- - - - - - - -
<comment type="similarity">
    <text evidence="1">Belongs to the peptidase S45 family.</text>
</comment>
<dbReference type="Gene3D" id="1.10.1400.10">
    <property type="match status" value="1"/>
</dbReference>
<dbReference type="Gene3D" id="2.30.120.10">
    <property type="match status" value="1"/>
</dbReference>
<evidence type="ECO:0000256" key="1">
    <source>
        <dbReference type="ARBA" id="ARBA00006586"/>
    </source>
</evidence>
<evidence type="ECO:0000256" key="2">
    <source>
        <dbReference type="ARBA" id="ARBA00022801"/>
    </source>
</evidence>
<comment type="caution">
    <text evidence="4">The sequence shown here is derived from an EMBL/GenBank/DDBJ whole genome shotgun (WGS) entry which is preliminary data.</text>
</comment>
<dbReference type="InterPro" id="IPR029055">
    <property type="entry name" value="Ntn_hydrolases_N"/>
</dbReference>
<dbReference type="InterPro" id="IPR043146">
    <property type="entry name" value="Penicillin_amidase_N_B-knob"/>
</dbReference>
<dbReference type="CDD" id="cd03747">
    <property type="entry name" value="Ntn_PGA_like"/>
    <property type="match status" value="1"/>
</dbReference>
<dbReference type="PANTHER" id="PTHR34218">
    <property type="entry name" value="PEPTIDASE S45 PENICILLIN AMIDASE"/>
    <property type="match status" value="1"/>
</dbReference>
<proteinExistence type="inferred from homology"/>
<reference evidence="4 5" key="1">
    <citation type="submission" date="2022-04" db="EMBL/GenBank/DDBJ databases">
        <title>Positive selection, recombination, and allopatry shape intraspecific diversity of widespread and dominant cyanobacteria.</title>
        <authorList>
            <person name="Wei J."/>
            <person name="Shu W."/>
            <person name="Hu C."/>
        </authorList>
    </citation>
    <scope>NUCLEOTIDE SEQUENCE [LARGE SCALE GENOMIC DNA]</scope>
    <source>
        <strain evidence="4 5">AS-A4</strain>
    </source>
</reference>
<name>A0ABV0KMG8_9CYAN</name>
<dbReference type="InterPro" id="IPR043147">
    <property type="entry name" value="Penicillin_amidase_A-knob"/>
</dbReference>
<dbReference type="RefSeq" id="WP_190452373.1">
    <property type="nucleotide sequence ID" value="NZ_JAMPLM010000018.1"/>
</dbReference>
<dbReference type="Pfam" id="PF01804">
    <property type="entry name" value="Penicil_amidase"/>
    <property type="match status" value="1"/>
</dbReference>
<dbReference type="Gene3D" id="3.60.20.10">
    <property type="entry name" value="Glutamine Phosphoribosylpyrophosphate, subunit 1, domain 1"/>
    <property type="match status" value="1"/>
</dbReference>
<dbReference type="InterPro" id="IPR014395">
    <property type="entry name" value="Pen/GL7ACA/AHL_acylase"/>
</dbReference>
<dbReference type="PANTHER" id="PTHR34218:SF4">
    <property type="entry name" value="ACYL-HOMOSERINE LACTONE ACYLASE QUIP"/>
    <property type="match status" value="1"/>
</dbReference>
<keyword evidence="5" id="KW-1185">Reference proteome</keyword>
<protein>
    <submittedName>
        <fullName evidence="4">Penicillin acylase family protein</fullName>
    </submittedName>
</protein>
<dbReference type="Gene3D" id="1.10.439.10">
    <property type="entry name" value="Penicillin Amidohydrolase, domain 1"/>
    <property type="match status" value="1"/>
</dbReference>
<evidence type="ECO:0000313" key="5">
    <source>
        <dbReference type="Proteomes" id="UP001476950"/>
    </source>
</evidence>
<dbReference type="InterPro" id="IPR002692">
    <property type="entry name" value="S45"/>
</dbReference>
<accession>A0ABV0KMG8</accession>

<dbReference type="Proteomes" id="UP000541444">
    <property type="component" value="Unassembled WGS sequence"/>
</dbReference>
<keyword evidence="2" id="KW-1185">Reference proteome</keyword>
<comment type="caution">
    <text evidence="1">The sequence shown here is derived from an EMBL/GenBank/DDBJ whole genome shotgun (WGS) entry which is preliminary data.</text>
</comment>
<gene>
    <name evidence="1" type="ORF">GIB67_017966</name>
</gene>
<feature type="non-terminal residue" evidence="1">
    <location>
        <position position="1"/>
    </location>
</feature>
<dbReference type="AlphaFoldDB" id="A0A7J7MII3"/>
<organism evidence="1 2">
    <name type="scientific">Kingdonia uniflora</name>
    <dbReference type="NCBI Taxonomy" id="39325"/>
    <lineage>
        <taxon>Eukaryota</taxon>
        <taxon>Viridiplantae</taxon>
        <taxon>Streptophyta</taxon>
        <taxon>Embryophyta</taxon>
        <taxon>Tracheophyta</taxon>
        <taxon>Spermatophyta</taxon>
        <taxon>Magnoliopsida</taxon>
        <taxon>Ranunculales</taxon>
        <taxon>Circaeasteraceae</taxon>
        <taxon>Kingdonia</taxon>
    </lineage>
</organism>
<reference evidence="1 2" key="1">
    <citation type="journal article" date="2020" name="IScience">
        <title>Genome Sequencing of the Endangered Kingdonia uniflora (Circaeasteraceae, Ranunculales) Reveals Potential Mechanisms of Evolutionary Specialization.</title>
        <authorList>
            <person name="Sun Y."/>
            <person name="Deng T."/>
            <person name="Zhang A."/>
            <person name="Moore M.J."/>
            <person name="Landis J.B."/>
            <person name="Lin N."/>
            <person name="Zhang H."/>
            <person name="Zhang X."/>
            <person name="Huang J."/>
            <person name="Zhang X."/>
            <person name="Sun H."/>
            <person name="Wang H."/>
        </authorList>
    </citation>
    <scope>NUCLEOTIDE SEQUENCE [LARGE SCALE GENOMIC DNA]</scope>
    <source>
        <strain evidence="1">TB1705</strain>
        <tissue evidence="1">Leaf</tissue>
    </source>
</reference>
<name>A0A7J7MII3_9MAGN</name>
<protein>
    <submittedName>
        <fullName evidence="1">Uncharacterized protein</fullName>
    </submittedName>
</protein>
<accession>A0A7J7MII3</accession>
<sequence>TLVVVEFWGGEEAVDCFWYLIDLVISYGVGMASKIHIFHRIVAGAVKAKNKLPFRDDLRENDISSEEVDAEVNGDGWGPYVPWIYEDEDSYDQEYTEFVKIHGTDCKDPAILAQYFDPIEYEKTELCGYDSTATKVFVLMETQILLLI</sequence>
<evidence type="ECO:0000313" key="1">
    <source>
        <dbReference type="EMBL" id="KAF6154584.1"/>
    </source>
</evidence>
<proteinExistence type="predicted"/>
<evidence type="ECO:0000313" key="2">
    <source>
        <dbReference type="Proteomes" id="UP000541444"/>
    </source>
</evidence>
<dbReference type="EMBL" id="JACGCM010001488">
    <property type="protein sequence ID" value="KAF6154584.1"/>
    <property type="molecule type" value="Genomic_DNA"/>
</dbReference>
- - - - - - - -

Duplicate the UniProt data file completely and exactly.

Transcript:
<comment type="similarity">
    <text evidence="1">Belongs to the peptidase S45 family.</text>
</comment>
<dbReference type="Gene3D" id="1.10.1400.10">
    <property type="match status" value="1"/>
</dbReference>
<dbReference type="Gene3D" id="2.30.120.10">
    <property type="match status" value="1"/>
</dbReference>
<evidence type="ECO:0000256" key="1">
    <source>
        <dbReference type="ARBA" id="ARBA00006586"/>
    </source>
</evidence>
<evidence type="ECO:0000256" key="2">
    <source>
        <dbReference type="ARBA" id="ARBA00022801"/>
    </source>
</evidence>
<comment type="caution">
    <text evidence="4">The sequence shown here is derived from an EMBL/GenBank/DDBJ whole genome shotgun (WGS) entry which is preliminary data.</text>
</comment>
<dbReference type="InterPro" id="IPR029055">
    <property type="entry name" value="Ntn_hydrolases_N"/>
</dbReference>
<dbReference type="InterPro" id="IPR043146">
    <property type="entry name" value="Penicillin_amidase_N_B-knob"/>
</dbReference>
<dbReference type="CDD" id="cd03747">
    <property type="entry name" value="Ntn_PGA_like"/>
    <property type="match status" value="1"/>
</dbReference>
<dbReference type="PANTHER" id="PTHR34218">
    <property type="entry name" value="PEPTIDASE S45 PENICILLIN AMIDASE"/>
    <property type="match status" value="1"/>
</dbReference>
<proteinExistence type="inferred from homology"/>
<reference evidence="4 5" key="1">
    <citation type="submission" date="2022-04" db="EMBL/GenBank/DDBJ databases">
        <title>Positive selection, recombination, and allopatry shape intraspecific diversity of widespread and dominant cyanobacteria.</title>
        <authorList>
            <person name="Wei J."/>
            <person name="Shu W."/>
            <person name="Hu C."/>
        </authorList>
    </citation>
    <scope>NUCLEOTIDE SEQUENCE [LARGE SCALE GENOMIC DNA]</scope>
    <source>
        <strain evidence="4 5">AS-A4</strain>
    </source>
</reference>
<name>A0ABV0KMG8_9CYAN</name>
<dbReference type="InterPro" id="IPR043147">
    <property type="entry name" value="Penicillin_amidase_A-knob"/>
</dbReference>
<dbReference type="RefSeq" id="WP_190452373.1">
    <property type="nucleotide sequence ID" value="NZ_JAMPLM010000018.1"/>
</dbReference>
<dbReference type="Pfam" id="PF01804">
    <property type="entry name" value="Penicil_amidase"/>
    <property type="match status" value="1"/>
</dbReference>
<dbReference type="Gene3D" id="3.60.20.10">
    <property type="entry name" value="Glutamine Phosphoribosylpyrophosphate, subunit 1, domain 1"/>
    <property type="match status" value="1"/>
</dbReference>
<dbReference type="InterPro" id="IPR014395">
    <property type="entry name" value="Pen/GL7ACA/AHL_acylase"/>
</dbReference>
<dbReference type="PANTHER" id="PTHR34218:SF4">
    <property type="entry name" value="ACYL-HOMOSERINE LACTONE ACYLASE QUIP"/>
    <property type="match status" value="1"/>
</dbReference>
<keyword evidence="5" id="KW-1185">Reference proteome</keyword>
<protein>
    <submittedName>
        <fullName evidence="4">Penicillin acylase family protein</fullName>
    </submittedName>
</protein>
<dbReference type="Gene3D" id="1.10.439.10">
    <property type="entry name" value="Penicillin Amidohydrolase, domain 1"/>
    <property type="match status" value="1"/>
</dbReference>
<evidence type="ECO:0000313" key="5">
    <source>
        <dbReference type="Proteomes" id="UP001476950"/>
    </source>
</evidence>
<dbReference type="InterPro" id="IPR002692">
    <property type="entry name" value="S45"/>
</dbReference>
<accession>A0ABV0KMG8</accession>

<dbReference type="Proteomes" id="UP000541444">
    <property type="component" value="Unassembled WGS sequence"/>
</dbReference>
<keyword evidence="2" id="KW-1185">Reference proteome</keyword>
<comment type="caution">
    <text evidence="1">The sequence shown here is derived from an EMBL/GenBank/DDBJ whole genome shotgun (WGS) entry which is preliminary data.</text>
</comment>
<gene>
    <name evidence="1" type="ORF">GIB67_017966</name>
</gene>
<feature type="non-terminal residue" evidence="1">
    <location>
        <position position="1"/>
    </location>
</feature>
<dbReference type="AlphaFoldDB" id="A0A7J7MII3"/>
<organism evidence="1 2">
    <name type="scientific">Kingdonia uniflora</name>
    <dbReference type="NCBI Taxonomy" id="39325"/>
    <lineage>
        <taxon>Eukaryota</taxon>
        <taxon>Viridiplantae</taxon>
        <taxon>Streptophyta</taxon>
        <taxon>Embryophyta</taxon>
        <taxon>Tracheophyta</taxon>
        <taxon>Spermatophyta</taxon>
        <taxon>Magnoliopsida</taxon>
        <taxon>Ranunculales</taxon>
        <taxon>Circaeasteraceae</taxon>
        <taxon>Kingdonia</taxon>
    </lineage>
</organism>
<reference evidence="1 2" key="1">
    <citation type="journal article" date="2020" name="IScience">
        <title>Genome Sequencing of the Endangered Kingdonia uniflora (Circaeasteraceae, Ranunculales) Reveals Potential Mechanisms of Evolutionary Specialization.</title>
        <authorList>
            <person name="Sun Y."/>
            <person name="Deng T."/>
            <person name="Zhang A."/>
            <person name="Moore M.J."/>
            <person name="Landis J.B."/>
            <person name="Lin N."/>
            <person name="Zhang H."/>
            <person name="Zhang X."/>
            <person name="Huang J."/>
            <person name="Zhang X."/>
            <person name="Sun H."/>
            <person name="Wang H."/>
        </authorList>
    </citation>
    <scope>NUCLEOTIDE SEQUENCE [LARGE SCALE GENOMIC DNA]</scope>
    <source>
        <strain evidence="1">TB1705</strain>
        <tissue evidence="1">Leaf</tissue>
    </source>
</reference>
<name>A0A7J7MII3_9MAGN</name>
<protein>
    <submittedName>
        <fullName evidence="1">Uncharacterized protein</fullName>
    </submittedName>
</protein>
<accession>A0A7J7MII3</accession>
<sequence>TLVVVEFWGGEEAVDCFWYLIDLVISYGVGMASKIHIFHRIVAGAVKAKNKLPFRDDLRENDISSEEVDAEVNGDGWGPYVPWIYEDEDSYDQEYTEFVKIHGTDCKDPAILAQYFDPIEYEKTELCGYDSTATKVFVLMETQILLLI</sequence>
<evidence type="ECO:0000313" key="1">
    <source>
        <dbReference type="EMBL" id="KAF6154584.1"/>
    </source>
</evidence>
<proteinExistence type="predicted"/>
<evidence type="ECO:0000313" key="2">
    <source>
        <dbReference type="Proteomes" id="UP000541444"/>
    </source>
</evidence>
<dbReference type="EMBL" id="JACGCM010001488">
    <property type="protein sequence ID" value="KAF6154584.1"/>
    <property type="molecule type" value="Genomic_DNA"/>
</dbReference>